So I open the file and it appears the file is now flagged as “Offline”, this seems to be due to me opening the file, not editing anything and closing it again. skydrive-offlinecopy.

So to resolve this issue I am forced to “Save” my unedited file so that SkyDrive can push the “changes” to SkyDrive.


Why can’t the SkyDrive application work in the background to upload and synchronise files and folders, more specifically why am I now forced to “Save” changes to a file I have clearly not edited just so I can get rid of this stupid message.

My patiences is wearing thin with SkyDrive and I will most likely take a subscription out with Dropbox as this appears to just work, and they have a very nice shared folder features which is hugely useful for me between clients and friends.

Dropbox 2 : 0 SkyDrive

Windows 8 and RDP with Windows Server 2012

So today I found a nice “feature” of the new Metro Windows 8 interface. Now that the start button can be exposed by moving your mouse to the bottom left of the screen this does not work well when you have RDP in full screen mode.

I have just connected to Windows Server 2012 using my Windows Surface RT Tablet in full screen and wanted to load up the start menu of the RDP session, moving my mouse to the bottom left corner of the screen will infact bring up the start button on the Windows Surface RT OS and not the RDP session.

A workaround for this is to use the start button on the key board, but the fact remains this adds additional confusion. At least the start buttons are somewhat colour coded to help you distinguish which version they relate to!

MIcrosoft Surface RT and SkyDrive

So having been using the Surface RT for just over a week now and I am very impressed with it. I had previously tried Windows 8 on my laptop and it just didn’t feel right. It may have been because it was such a huge change that it will take me a while to get used to, but on the Surface it feel much more natural, and actually helps me with using the version now installed on my main laptop.

I even see my ditching the laptop and working solely on the Surface, if I can get my work mail and network connectivity sorted, I may need the Surface Pro for this but I am still seeing if I can hook up my Surface RT to the work network.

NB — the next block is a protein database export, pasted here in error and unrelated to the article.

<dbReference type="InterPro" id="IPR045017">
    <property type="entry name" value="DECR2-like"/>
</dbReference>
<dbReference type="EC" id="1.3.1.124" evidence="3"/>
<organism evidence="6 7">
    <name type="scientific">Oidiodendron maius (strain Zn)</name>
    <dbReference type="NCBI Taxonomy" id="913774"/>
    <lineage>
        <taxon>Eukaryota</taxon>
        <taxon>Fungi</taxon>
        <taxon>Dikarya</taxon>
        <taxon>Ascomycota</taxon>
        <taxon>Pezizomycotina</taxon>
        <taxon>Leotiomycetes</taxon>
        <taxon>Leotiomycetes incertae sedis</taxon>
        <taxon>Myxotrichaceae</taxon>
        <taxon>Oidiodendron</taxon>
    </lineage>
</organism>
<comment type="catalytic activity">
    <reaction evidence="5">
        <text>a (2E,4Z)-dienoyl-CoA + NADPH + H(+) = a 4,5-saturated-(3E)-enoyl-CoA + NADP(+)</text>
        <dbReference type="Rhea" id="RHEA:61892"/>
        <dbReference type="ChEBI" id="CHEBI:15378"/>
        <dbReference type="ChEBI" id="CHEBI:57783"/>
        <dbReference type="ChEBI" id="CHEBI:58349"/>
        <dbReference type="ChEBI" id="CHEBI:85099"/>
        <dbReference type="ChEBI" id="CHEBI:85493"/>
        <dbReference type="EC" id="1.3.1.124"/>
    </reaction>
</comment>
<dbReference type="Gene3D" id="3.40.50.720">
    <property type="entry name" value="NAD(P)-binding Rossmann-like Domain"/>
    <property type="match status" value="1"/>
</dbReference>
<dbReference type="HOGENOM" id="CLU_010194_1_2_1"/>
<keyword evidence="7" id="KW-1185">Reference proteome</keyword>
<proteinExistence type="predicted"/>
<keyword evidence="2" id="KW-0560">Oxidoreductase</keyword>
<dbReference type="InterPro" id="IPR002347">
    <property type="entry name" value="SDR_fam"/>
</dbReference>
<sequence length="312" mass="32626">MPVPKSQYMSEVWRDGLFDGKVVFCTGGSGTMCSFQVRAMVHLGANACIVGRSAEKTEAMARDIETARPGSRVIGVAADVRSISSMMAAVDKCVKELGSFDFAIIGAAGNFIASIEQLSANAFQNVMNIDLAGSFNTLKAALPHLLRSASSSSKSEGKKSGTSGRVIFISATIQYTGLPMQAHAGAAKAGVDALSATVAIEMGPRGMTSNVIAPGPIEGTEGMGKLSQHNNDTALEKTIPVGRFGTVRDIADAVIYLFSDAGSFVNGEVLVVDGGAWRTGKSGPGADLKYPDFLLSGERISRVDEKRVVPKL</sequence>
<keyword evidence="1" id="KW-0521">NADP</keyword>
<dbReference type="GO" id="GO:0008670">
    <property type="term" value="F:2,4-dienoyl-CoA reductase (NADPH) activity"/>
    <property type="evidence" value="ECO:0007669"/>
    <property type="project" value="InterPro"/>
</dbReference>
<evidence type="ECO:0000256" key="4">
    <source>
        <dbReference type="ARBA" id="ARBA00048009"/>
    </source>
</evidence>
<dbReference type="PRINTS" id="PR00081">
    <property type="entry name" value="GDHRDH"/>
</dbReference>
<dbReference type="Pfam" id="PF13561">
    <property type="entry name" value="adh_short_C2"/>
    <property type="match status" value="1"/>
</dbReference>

One major issue I predict with the Surface RT though is the limited functionality when it is not connected to the internet, more so around the integration with SkyDrive. The “metro” SkyDrive application is only a viewer of your online SkyDrive documents so you have no way of working offline. This is a huge disappointment as I would love to work with document whilst on I’m on flights over the Atlantic, the small form factor of the Surface coupling with Office is perfect for this!

Talking about Office, I am so happy that there is now a tablet device which provide the capability to create content, rather than used consume. The Surface RT I have already has Office 2013 Preview installed and it works really well, fingers crossed they allow SkyDrive Pro to be available that may allow me to work offline!

SkyDrive Versions (Desktop, Metro and Pro)

Having used Windows 8 for over a week now I am start to get familiar with how SkyDrive should be used, it actually comes in 3 flavours. There are detailed below:
1. SkyDrive Standard or Desktop Mode
This is likely to be the SkyDrive everybody is familiar with, it installs like any other application and runs in the task bar. It will download your SkyDrive folders to a designated folder on your hard drive and ensure they are kept in sync with your cloud storage.

2. SkyDrive Pro
This version of SkyDrive is geared towards replacing SharePoint workspace to enable companies that have SharePoint installation the ability for employees to sync document libraries to a users pc for offline management.

3. SkyDrive Metro App
Now this is where it gets a little confusing. After installing Windows 8 and noticing that SkyDrive is installed by default, you would assume it was baked into the operating system, however this is not the case.
The SkyDrive Metro App is in fact simply a viewer for your online storage location and does not sync any of the files to your PC for managing offline.

Now the major problem I am facing is the ability to manage my SkyDrive document offline on the Surface RT. I am assuming I am unable to install the SkyDrive Standard/Desktop version of the software to synchronise to a local folder, and without a native 3G connection on the device I am unable to manage documents through the SkyDrive Metro App.